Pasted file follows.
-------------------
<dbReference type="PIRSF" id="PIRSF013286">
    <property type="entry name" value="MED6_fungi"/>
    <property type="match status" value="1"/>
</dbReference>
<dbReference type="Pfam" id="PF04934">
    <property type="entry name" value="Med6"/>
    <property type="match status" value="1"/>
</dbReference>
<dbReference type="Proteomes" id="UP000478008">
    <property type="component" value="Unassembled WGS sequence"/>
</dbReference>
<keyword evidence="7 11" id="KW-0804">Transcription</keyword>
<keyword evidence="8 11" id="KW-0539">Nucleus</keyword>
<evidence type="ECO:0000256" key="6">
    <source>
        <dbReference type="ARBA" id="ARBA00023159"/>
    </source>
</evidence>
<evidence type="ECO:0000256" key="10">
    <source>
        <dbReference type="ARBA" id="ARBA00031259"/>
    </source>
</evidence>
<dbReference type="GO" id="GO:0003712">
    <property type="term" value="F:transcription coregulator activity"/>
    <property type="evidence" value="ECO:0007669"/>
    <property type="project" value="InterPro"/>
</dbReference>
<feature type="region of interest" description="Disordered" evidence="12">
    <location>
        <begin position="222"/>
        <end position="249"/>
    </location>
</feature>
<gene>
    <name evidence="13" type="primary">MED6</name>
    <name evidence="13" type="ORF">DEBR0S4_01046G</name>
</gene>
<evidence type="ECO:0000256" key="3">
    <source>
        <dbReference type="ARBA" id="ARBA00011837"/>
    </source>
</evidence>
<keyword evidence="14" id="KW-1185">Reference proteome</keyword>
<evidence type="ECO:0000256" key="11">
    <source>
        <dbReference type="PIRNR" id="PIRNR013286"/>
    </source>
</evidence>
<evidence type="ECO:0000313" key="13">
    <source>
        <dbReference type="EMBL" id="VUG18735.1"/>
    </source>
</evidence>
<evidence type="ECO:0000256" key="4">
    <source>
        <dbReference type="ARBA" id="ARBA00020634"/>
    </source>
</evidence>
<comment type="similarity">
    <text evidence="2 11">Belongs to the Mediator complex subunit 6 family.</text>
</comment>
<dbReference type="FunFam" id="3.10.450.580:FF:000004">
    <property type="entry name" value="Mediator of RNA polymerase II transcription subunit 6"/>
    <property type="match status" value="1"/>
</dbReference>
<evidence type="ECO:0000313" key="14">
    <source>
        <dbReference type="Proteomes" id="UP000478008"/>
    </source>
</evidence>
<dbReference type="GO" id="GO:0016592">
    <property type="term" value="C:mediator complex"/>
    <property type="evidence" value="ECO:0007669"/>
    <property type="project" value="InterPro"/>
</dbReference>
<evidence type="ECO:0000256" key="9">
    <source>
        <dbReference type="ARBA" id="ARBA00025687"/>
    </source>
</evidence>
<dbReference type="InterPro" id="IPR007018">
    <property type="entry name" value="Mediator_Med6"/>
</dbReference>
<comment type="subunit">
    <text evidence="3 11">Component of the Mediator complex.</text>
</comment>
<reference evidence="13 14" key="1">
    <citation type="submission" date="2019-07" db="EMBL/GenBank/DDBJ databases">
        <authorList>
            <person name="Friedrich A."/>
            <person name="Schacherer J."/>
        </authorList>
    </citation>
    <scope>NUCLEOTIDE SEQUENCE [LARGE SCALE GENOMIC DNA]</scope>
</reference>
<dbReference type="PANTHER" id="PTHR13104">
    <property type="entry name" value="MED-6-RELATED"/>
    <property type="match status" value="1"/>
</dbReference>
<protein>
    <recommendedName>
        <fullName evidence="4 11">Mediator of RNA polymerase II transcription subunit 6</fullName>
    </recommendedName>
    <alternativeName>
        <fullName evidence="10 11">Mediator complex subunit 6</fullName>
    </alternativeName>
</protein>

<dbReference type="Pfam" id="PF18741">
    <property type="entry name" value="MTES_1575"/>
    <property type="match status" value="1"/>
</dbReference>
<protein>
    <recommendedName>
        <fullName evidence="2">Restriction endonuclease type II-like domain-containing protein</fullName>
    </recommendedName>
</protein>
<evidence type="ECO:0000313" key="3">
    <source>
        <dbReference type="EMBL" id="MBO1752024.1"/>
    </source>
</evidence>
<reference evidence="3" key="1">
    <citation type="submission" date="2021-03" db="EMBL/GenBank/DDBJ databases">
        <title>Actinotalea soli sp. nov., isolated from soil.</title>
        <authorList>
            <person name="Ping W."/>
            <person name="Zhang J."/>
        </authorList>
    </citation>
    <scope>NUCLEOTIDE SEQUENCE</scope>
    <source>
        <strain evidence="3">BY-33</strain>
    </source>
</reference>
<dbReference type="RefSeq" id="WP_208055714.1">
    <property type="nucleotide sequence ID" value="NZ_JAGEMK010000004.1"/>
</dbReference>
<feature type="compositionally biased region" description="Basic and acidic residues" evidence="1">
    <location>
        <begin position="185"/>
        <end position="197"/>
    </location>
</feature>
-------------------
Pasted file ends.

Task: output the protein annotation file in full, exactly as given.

<dbReference type="PIRSF" id="PIRSF013286">
    <property type="entry name" value="MED6_fungi"/>
    <property type="match status" value="1"/>
</dbReference>
<dbReference type="Pfam" id="PF04934">
    <property type="entry name" value="Med6"/>
    <property type="match status" value="1"/>
</dbReference>
<dbReference type="Proteomes" id="UP000478008">
    <property type="component" value="Unassembled WGS sequence"/>
</dbReference>
<keyword evidence="7 11" id="KW-0804">Transcription</keyword>
<keyword evidence="8 11" id="KW-0539">Nucleus</keyword>
<evidence type="ECO:0000256" key="6">
    <source>
        <dbReference type="ARBA" id="ARBA00023159"/>
    </source>
</evidence>
<evidence type="ECO:0000256" key="10">
    <source>
        <dbReference type="ARBA" id="ARBA00031259"/>
    </source>
</evidence>
<dbReference type="GO" id="GO:0003712">
    <property type="term" value="F:transcription coregulator activity"/>
    <property type="evidence" value="ECO:0007669"/>
    <property type="project" value="InterPro"/>
</dbReference>
<feature type="region of interest" description="Disordered" evidence="12">
    <location>
        <begin position="222"/>
        <end position="249"/>
    </location>
</feature>
<gene>
    <name evidence="13" type="primary">MED6</name>
    <name evidence="13" type="ORF">DEBR0S4_01046G</name>
</gene>
<evidence type="ECO:0000256" key="3">
    <source>
        <dbReference type="ARBA" id="ARBA00011837"/>
    </source>
</evidence>
<keyword evidence="14" id="KW-1185">Reference proteome</keyword>
<evidence type="ECO:0000256" key="11">
    <source>
        <dbReference type="PIRNR" id="PIRNR013286"/>
    </source>
</evidence>
<evidence type="ECO:0000313" key="13">
    <source>
        <dbReference type="EMBL" id="VUG18735.1"/>
    </source>
</evidence>
<evidence type="ECO:0000256" key="4">
    <source>
        <dbReference type="ARBA" id="ARBA00020634"/>
    </source>
</evidence>
<comment type="similarity">
    <text evidence="2 11">Belongs to the Mediator complex subunit 6 family.</text>
</comment>
<dbReference type="FunFam" id="3.10.450.580:FF:000004">
    <property type="entry name" value="Mediator of RNA polymerase II transcription subunit 6"/>
    <property type="match status" value="1"/>
</dbReference>
<evidence type="ECO:0000313" key="14">
    <source>
        <dbReference type="Proteomes" id="UP000478008"/>
    </source>
</evidence>
<dbReference type="GO" id="GO:0016592">
    <property type="term" value="C:mediator complex"/>
    <property type="evidence" value="ECO:0007669"/>
    <property type="project" value="InterPro"/>
</dbReference>
<evidence type="ECO:0000256" key="9">
    <source>
        <dbReference type="ARBA" id="ARBA00025687"/>
    </source>
</evidence>
<dbReference type="InterPro" id="IPR007018">
    <property type="entry name" value="Mediator_Med6"/>
</dbReference>
<comment type="subunit">
    <text evidence="3 11">Component of the Mediator complex.</text>
</comment>
<reference evidence="13 14" key="1">
    <citation type="submission" date="2019-07" db="EMBL/GenBank/DDBJ databases">
        <authorList>
            <person name="Friedrich A."/>
            <person name="Schacherer J."/>
        </authorList>
    </citation>
    <scope>NUCLEOTIDE SEQUENCE [LARGE SCALE GENOMIC DNA]</scope>
</reference>
<dbReference type="PANTHER" id="PTHR13104">
    <property type="entry name" value="MED-6-RELATED"/>
    <property type="match status" value="1"/>
</dbReference>
<protein>
    <recommendedName>
        <fullName evidence="4 11">Mediator of RNA polymerase II transcription subunit 6</fullName>
    </recommendedName>
    <alternativeName>
        <fullName evidence="10 11">Mediator complex subunit 6</fullName>
    </alternativeName>
</protein>

<dbReference type="Pfam" id="PF18741">
    <property type="entry name" value="MTES_1575"/>
    <property type="match status" value="1"/>
</dbReference>
<protein>
    <recommendedName>
        <fullName evidence="2">Restriction endonuclease type II-like domain-containing protein</fullName>
    </recommendedName>
</protein>
<evidence type="ECO:0000313" key="3">
    <source>
        <dbReference type="EMBL" id="MBO1752024.1"/>
    </source>
</evidence>
<reference evidence="3" key="1">
    <citation type="submission" date="2021-03" db="EMBL/GenBank/DDBJ databases">
        <title>Actinotalea soli sp. nov., isolated from soil.</title>
        <authorList>
            <person name="Ping W."/>
            <person name="Zhang J."/>
        </authorList>
    </citation>
    <scope>NUCLEOTIDE SEQUENCE</scope>
    <source>
        <strain evidence="3">BY-33</strain>
    </source>
</reference>
<dbReference type="RefSeq" id="WP_208055714.1">
    <property type="nucleotide sequence ID" value="NZ_JAGEMK010000004.1"/>
</dbReference>
<feature type="compositionally biased region" description="Basic and acidic residues" evidence="1">
    <location>
        <begin position="185"/>
        <end position="197"/>
    </location>
</feature>